Under the Consumer Credit Act of 1974, everyone has the right to view their credit reports held by these agencies. They have to provide you with a ‘statutory report’ that might have a small fee. You can also access your credit report online or order a paper copy, using a downloadable postal form or by writing to the credit reference agencies.

These agencies are:

  1. Experian 
    Their free CreditMatcher service gives you your Experian credit score and your eligibility rating. CreditExpert is Experian’s paid-for credit report service. It’s free for the first 30 days, after which there’s a monthly fee.

    Visit Experian website

  2. Equifax 
    Sign up to Equifax to access your credit report and score online. Similar to Experian, you can get a free 30-day trial. You’ll need to pay for the service after that.

    Visit Equifax website

  3. TransUnion
    You can get a free one-off statutory report, or sign up to Credit Karma for a free monthly credit report.

    Visit TransUnion website

There are many other online products and services available where you can check and analyse your credit report. However, they might come with a price tag.

Good to know: you can check your own credit score as often as you like without any impact. A search footprint’s created that’s not counted during credit score calculations. As your credit reports are updated regularly, it’s a good idea to check your credit score at least once a year, although you can do it more regularly using the services above.

Understanding and improving your credit score

To get an idea of what a good credit score looks like, the table below is based on Experian’s scoring system. Once you’ve looked at your own credit score, you’ll have a better idea of the likelihood of your application being approved.

Experian credit score rating

Credit score


Credit score

0 to 560


Very poor

Credit score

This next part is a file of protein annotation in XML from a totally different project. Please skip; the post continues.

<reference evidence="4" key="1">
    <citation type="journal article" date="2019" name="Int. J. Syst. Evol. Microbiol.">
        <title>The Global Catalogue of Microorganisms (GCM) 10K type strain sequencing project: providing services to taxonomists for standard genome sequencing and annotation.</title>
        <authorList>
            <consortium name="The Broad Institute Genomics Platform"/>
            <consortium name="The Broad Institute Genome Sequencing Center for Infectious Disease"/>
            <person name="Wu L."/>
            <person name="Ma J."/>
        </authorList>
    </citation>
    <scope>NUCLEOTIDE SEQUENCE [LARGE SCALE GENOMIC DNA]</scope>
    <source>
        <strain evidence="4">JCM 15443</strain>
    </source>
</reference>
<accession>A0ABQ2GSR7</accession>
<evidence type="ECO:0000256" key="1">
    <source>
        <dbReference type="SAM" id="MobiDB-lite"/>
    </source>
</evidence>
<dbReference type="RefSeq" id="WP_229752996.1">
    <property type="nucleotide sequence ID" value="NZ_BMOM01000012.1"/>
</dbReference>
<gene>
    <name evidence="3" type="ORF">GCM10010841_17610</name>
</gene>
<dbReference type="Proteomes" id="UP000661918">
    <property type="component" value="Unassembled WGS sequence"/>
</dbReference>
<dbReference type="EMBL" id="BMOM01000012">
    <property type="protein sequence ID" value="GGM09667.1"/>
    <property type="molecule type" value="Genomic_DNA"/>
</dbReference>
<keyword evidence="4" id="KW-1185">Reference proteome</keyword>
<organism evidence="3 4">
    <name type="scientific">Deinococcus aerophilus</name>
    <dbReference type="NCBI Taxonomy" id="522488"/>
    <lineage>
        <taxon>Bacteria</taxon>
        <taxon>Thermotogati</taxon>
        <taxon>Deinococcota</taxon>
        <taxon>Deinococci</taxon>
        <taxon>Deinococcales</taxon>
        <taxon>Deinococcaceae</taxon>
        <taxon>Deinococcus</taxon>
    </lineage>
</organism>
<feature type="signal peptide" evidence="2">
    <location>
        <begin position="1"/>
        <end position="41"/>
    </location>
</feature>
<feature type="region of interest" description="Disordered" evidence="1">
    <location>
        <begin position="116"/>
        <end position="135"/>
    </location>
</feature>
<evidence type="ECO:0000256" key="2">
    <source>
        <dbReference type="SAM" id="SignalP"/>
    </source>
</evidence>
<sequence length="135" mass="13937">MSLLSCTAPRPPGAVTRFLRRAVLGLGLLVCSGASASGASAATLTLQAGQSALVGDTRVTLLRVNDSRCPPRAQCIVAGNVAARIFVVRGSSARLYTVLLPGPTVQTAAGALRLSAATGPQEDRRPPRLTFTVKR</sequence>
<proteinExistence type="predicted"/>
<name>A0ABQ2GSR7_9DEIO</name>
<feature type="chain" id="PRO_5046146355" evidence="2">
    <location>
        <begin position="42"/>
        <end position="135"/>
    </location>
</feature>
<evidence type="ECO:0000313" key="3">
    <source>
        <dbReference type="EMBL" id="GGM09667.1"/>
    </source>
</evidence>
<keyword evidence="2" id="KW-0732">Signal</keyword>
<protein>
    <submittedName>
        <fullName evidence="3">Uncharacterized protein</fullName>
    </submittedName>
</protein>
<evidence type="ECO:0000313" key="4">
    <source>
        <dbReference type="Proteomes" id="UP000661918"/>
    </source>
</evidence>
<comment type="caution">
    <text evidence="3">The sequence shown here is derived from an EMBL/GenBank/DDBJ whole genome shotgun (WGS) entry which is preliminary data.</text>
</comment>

561 to 720



Credit score

721 to 880



Credit score

881 to 960



Credit score

961 to 999



There’s no quick way to improve your score if you find it isn’t as good as you expected. However, there are plenty of ways you can improve it over the longer term, including:

  • Not missing payments and staying within agreed credit limits.
  • Registering to vote.
  • Closing accounts you don’t use anymore.
  • Reducing the amount of credit you owe.

Check out our guide on how to improve your credit score.

If you’ve been turned down when applying for credit

Your credit score will be affected by a declined application, as well as lots of credit applications in a short period, so it’s probably not a good idea to try again straightaway.

Learn more, including how to appeal a decision, by reading our guide to why an application might be turned down.

If you’ve completed a credit card eligibility check, like our own Clever Check, the good news is it doesn’t affect your credit score, as it only does a ‘quotation search’ rather than a full credit application search.

Of course you’re welcome to check your eligibility with us anytime, but it’d make sense to check your credit rating first to make sure there’s nothing that’d stand in your way.

Important: the content on this page is not intended to be taken as financial advice or recommendation made by MBNA. You should seek financial advice if unsure about your credit needs.